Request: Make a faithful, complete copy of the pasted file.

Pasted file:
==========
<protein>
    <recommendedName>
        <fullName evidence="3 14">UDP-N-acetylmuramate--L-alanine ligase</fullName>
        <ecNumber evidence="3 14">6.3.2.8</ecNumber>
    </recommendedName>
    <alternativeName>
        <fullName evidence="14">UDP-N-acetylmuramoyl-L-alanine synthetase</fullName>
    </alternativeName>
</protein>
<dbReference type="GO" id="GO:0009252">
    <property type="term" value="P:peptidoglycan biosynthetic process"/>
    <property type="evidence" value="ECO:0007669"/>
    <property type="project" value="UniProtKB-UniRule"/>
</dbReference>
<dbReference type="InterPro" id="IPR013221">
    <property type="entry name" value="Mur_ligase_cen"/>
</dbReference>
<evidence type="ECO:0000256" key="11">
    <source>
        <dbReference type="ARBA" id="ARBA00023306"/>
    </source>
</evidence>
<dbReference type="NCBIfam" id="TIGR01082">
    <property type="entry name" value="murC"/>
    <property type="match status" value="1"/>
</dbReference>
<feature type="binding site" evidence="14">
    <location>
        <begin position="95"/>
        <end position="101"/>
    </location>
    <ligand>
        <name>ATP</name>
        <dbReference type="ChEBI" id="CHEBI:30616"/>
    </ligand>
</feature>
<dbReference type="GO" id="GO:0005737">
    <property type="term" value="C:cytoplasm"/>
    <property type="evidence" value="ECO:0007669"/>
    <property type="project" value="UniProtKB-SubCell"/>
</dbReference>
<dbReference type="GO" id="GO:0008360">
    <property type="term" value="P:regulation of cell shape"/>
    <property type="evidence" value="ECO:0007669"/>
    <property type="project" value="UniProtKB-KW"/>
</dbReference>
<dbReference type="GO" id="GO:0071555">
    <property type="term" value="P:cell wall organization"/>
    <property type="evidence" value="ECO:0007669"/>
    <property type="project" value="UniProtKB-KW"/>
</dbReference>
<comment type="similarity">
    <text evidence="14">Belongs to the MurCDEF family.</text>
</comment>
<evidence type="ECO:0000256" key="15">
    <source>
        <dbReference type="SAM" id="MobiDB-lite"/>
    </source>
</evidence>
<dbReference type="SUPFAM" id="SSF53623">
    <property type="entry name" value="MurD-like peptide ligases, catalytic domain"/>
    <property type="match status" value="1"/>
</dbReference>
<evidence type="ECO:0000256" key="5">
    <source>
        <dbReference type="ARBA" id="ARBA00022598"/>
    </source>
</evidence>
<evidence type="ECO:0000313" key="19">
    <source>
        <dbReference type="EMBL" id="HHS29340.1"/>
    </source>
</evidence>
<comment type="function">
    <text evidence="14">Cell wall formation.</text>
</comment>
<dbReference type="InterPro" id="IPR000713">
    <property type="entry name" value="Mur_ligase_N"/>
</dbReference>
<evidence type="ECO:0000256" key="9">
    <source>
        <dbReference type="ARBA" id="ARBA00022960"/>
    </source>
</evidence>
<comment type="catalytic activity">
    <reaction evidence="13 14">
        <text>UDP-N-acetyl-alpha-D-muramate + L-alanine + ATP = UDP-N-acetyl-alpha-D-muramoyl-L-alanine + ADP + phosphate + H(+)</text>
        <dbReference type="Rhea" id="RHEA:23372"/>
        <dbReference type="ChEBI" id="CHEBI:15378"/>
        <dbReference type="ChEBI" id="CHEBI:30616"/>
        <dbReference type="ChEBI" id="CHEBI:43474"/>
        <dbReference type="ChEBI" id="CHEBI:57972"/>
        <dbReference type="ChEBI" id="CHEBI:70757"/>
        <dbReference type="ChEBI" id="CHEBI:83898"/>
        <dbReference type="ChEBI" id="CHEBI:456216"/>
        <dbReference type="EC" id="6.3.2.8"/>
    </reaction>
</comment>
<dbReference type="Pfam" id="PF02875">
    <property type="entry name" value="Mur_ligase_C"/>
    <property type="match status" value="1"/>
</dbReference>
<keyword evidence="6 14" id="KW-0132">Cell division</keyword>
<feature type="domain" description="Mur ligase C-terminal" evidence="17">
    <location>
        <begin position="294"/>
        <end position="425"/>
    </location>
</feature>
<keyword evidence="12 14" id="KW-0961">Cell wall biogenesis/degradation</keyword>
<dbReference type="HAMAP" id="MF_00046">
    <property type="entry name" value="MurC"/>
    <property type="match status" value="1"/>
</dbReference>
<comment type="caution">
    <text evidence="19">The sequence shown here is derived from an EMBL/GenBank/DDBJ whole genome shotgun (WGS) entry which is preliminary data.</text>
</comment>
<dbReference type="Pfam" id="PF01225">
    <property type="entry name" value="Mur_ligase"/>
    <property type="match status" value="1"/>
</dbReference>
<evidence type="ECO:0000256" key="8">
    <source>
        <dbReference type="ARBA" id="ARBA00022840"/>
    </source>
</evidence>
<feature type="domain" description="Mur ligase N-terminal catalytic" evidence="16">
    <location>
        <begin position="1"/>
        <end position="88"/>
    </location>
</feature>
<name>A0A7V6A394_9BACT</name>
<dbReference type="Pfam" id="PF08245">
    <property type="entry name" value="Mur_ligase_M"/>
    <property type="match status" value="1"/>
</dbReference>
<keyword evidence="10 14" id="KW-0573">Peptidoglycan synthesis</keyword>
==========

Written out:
<protein>
    <recommendedName>
        <fullName evidence="3 14">UDP-N-acetylmuramate--L-alanine ligase</fullName>
        <ecNumber evidence="3 14">6.3.2.8</ecNumber>
    </recommendedName>
    <alternativeName>
        <fullName evidence="14">UDP-N-acetylmuramoyl-L-alanine synthetase</fullName>
    </alternativeName>
</protein>
<dbReference type="GO" id="GO:0009252">
    <property type="term" value="P:peptidoglycan biosynthetic process"/>
    <property type="evidence" value="ECO:0007669"/>
    <property type="project" value="UniProtKB-UniRule"/>
</dbReference>
<dbReference type="InterPro" id="IPR013221">
    <property type="entry name" value="Mur_ligase_cen"/>
</dbReference>
<evidence type="ECO:0000256" key="11">
    <source>
        <dbReference type="ARBA" id="ARBA00023306"/>
    </source>
</evidence>
<dbReference type="NCBIfam" id="TIGR01082">
    <property type="entry name" value="murC"/>
    <property type="match status" value="1"/>
</dbReference>
<feature type="binding site" evidence="14">
    <location>
        <begin position="95"/>
        <end position="101"/>
    </location>
    <ligand>
        <name>ATP</name>
        <dbReference type="ChEBI" id="CHEBI:30616"/>
    </ligand>
</feature>
<dbReference type="GO" id="GO:0005737">
    <property type="term" value="C:cytoplasm"/>
    <property type="evidence" value="ECO:0007669"/>
    <property type="project" value="UniProtKB-SubCell"/>
</dbReference>
<dbReference type="GO" id="GO:0008360">
    <property type="term" value="P:regulation of cell shape"/>
    <property type="evidence" value="ECO:0007669"/>
    <property type="project" value="UniProtKB-KW"/>
</dbReference>
<dbReference type="GO" id="GO:0071555">
    <property type="term" value="P:cell wall organization"/>
    <property type="evidence" value="ECO:0007669"/>
    <property type="project" value="UniProtKB-KW"/>
</dbReference>
<comment type="similarity">
    <text evidence="14">Belongs to the MurCDEF family.</text>
</comment>
<evidence type="ECO:0000256" key="15">
    <source>
        <dbReference type="SAM" id="MobiDB-lite"/>
    </source>
</evidence>
<dbReference type="SUPFAM" id="SSF53623">
    <property type="entry name" value="MurD-like peptide ligases, catalytic domain"/>
    <property type="match status" value="1"/>
</dbReference>
<evidence type="ECO:0000256" key="5">
    <source>
        <dbReference type="ARBA" id="ARBA00022598"/>
    </source>
</evidence>
<evidence type="ECO:0000313" key="19">
    <source>
        <dbReference type="EMBL" id="HHS29340.1"/>
    </source>
</evidence>
<comment type="function">
    <text evidence="14">Cell wall formation.</text>
</comment>
<dbReference type="InterPro" id="IPR000713">
    <property type="entry name" value="Mur_ligase_N"/>
</dbReference>
<evidence type="ECO:0000256" key="9">
    <source>
        <dbReference type="ARBA" id="ARBA00022960"/>
    </source>
</evidence>
<comment type="catalytic activity">
    <reaction evidence="13 14">
        <text>UDP-N-acetyl-alpha-D-muramate + L-alanine + ATP = UDP-N-acetyl-alpha-D-muramoyl-L-alanine + ADP + phosphate + H(+)</text>
        <dbReference type="Rhea" id="RHEA:23372"/>
        <dbReference type="ChEBI" id="CHEBI:15378"/>
        <dbReference type="ChEBI" id="CHEBI:30616"/>
        <dbReference type="ChEBI" id="CHEBI:43474"/>
        <dbReference type="ChEBI" id="CHEBI:57972"/>
        <dbReference type="ChEBI" id="CHEBI:70757"/>
        <dbReference type="ChEBI" id="CHEBI:83898"/>
        <dbReference type="ChEBI" id="CHEBI:456216"/>
        <dbReference type="EC" id="6.3.2.8"/>
    </reaction>
</comment>
<dbReference type="Pfam" id="PF02875">
    <property type="entry name" value="Mur_ligase_C"/>
    <property type="match status" value="1"/>
</dbReference>
<keyword evidence="6 14" id="KW-0132">Cell division</keyword>
<feature type="domain" description="Mur ligase C-terminal" evidence="17">
    <location>
        <begin position="294"/>
        <end position="425"/>
    </location>
</feature>
<keyword evidence="12 14" id="KW-0961">Cell wall biogenesis/degradation</keyword>
<dbReference type="HAMAP" id="MF_00046">
    <property type="entry name" value="MurC"/>
    <property type="match status" value="1"/>
</dbReference>
<comment type="caution">
    <text evidence="19">The sequence shown here is derived from an EMBL/GenBank/DDBJ whole genome shotgun (WGS) entry which is preliminary data.</text>
</comment>
<dbReference type="Pfam" id="PF01225">
    <property type="entry name" value="Mur_ligase"/>
    <property type="match status" value="1"/>
</dbReference>
<evidence type="ECO:0000256" key="8">
    <source>
        <dbReference type="ARBA" id="ARBA00022840"/>
    </source>
</evidence>
<feature type="domain" description="Mur ligase N-terminal catalytic" evidence="16">
    <location>
        <begin position="1"/>
        <end position="88"/>
    </location>
</feature>
<name>A0A7V6A394_9BACT</name>
<dbReference type="Pfam" id="PF08245">
    <property type="entry name" value="Mur_ligase_M"/>
    <property type="match status" value="1"/>
</dbReference>
<keyword evidence="10 14" id="KW-0573">Peptidoglycan synthesis</keyword>